The FLSA requires that employers pay employees overtime compensation equal to 1 and 1/2 times their regular rate for all hours worked in excess of forty per week, unless an exemption applies.  Section 213(b) of FLSA is at issue in this case and provides that overtime compensation is not required for an employee who is a “salesman, partsman, or mechanic primarily engaged in selling or servicing automobiles…”

A California district court dismissed the case, but the Ninth Circuit Court of Appeals reversed that decision, finding that the service advisors were eligible for overtime compensation, as they did not fall within the meaning of a “salesman, partsman, or mechanic primarily engaged in selling or servicing automobiles.”  The Ninth Circuit rested its decision on a Department of Labor regulation, issued in April 2011, which the Supreme Court later found invalid.

In its first time reviewing the case, instead of determining the issue of whether the service advisors were qualified for the Section 213(b) exemption, the Supreme Court kicked the question back to the Ninth Circuit for reconsideration, instructing the lower court to rule without considering the Department of Labor’s regulation.  Although the Supreme Court side stepped the issue in 2016, Justice Thomas in a dissenting opinion joined by Justice Alito projected how they would resolve the issue, opining that Section 213(b) covered the employees.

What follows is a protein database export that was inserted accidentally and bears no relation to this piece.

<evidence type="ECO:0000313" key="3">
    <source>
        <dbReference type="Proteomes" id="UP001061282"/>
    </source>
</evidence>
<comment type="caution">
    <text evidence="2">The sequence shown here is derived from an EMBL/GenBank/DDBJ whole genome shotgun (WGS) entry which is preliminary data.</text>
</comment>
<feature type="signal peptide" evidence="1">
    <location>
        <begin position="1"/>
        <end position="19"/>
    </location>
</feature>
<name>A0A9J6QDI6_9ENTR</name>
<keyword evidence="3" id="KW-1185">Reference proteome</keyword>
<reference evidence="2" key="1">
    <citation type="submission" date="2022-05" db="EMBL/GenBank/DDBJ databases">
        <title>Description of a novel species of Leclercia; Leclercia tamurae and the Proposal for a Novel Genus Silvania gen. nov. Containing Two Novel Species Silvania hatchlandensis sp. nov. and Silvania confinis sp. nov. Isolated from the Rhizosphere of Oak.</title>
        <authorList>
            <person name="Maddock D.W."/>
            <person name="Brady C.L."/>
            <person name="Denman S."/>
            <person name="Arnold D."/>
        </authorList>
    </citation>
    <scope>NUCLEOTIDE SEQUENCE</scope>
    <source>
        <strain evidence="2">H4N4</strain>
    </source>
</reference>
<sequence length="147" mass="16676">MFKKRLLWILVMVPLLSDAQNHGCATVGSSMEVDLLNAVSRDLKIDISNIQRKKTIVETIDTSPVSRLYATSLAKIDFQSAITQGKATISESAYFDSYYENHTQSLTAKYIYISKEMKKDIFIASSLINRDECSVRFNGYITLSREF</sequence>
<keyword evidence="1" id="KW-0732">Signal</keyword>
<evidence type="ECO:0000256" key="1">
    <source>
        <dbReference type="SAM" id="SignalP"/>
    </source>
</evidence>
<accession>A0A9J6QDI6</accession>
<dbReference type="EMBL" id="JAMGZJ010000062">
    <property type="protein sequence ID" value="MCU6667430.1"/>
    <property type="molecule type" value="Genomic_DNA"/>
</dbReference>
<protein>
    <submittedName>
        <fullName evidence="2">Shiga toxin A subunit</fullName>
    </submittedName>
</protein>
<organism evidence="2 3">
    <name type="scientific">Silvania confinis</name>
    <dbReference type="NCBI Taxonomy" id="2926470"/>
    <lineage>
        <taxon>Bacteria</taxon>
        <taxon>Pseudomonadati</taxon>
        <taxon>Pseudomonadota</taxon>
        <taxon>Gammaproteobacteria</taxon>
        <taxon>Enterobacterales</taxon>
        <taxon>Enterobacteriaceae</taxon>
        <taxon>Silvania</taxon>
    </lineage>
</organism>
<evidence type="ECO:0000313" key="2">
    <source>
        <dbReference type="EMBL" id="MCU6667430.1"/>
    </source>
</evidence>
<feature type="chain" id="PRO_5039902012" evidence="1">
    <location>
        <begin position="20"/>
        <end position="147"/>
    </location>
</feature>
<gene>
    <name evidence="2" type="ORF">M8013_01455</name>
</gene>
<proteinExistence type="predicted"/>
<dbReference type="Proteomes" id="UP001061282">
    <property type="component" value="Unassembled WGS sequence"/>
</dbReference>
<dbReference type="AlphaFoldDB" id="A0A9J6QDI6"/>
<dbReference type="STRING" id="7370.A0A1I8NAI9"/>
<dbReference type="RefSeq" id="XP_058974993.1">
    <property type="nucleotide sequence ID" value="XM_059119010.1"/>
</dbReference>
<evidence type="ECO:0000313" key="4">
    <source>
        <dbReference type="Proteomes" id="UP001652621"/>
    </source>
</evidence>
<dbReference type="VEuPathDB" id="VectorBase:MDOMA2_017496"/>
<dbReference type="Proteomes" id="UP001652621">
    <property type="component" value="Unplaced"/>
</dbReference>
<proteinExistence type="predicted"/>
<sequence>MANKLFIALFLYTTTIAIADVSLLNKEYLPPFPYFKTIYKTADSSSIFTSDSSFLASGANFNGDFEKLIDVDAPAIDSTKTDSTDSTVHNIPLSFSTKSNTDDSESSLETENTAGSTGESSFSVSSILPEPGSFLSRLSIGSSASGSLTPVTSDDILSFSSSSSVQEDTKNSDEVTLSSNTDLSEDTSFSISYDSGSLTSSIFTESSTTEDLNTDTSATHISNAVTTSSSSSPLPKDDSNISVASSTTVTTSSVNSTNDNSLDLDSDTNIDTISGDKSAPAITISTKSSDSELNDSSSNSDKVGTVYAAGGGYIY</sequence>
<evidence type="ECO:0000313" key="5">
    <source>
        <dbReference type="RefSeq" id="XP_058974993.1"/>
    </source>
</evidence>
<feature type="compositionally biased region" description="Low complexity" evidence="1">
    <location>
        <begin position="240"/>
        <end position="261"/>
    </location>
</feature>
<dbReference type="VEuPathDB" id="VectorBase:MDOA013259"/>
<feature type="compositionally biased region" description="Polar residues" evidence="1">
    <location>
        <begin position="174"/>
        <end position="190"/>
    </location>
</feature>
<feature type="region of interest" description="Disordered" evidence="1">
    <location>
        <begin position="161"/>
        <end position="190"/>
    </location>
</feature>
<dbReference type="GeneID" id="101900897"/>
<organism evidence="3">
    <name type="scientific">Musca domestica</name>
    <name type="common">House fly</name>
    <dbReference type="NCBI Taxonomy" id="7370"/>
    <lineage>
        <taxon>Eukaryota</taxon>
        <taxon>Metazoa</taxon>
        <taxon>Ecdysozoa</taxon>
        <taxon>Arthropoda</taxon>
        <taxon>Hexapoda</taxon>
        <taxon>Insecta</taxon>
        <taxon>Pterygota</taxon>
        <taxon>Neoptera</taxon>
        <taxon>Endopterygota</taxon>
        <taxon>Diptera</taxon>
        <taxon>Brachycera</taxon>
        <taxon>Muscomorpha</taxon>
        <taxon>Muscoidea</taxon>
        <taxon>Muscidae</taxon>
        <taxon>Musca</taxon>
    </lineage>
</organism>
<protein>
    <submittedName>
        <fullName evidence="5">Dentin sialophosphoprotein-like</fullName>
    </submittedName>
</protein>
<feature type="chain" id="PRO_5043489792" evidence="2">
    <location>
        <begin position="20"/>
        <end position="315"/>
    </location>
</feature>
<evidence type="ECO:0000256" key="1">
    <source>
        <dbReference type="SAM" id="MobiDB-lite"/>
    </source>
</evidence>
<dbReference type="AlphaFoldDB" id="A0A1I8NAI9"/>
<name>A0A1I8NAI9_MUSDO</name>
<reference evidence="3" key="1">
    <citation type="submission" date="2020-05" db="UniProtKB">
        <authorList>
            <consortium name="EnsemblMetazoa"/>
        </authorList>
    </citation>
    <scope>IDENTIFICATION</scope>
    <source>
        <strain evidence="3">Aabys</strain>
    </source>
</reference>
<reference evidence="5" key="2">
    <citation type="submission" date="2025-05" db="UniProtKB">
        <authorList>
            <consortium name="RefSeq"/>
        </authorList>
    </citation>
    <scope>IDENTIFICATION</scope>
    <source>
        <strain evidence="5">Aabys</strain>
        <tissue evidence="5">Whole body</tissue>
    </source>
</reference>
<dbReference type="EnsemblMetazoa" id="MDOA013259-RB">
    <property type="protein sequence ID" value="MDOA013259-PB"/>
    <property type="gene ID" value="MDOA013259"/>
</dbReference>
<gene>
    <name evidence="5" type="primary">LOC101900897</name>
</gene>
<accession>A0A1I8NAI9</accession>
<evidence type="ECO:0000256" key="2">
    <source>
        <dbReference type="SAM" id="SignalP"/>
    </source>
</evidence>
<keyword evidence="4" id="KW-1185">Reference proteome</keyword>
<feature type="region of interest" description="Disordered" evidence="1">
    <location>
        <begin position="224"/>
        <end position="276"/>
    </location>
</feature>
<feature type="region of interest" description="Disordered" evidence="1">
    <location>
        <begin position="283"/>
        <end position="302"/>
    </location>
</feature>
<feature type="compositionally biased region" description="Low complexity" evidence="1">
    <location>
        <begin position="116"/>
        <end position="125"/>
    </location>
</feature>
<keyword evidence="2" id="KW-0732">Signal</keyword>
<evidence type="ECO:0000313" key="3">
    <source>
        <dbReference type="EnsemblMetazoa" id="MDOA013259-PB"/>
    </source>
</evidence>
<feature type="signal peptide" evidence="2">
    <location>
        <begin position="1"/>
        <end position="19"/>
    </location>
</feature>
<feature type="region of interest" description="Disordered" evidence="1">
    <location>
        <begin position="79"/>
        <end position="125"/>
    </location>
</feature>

After reconsideration, the Ninth Circuit again found that service advisors do not fall with Section 213(b) of the FLSA.  The Ninth Circuit’s ruling is at odds, as it acknowledged, with several other courts, including the Fourth Circuit, Fifth Circuit, and the Supreme Court of Montana.  Given this discrepancy, the Supreme Court will hear the case yet again to hopefully put this topic to rest by issuing a final resolution.

In the meantime, there is a clear ambiguity in how auto dealers should classify employees in service advisor type roles.  Until this case is resolved, auto dealers who wish to classify service advisors as exempt from overtime should consider the applicability of Section 7(i) of the FLSA.  That section provides an overtime exemption applicable to employees who are employed by a retail or service establishment and are paid primarily on a commission basis.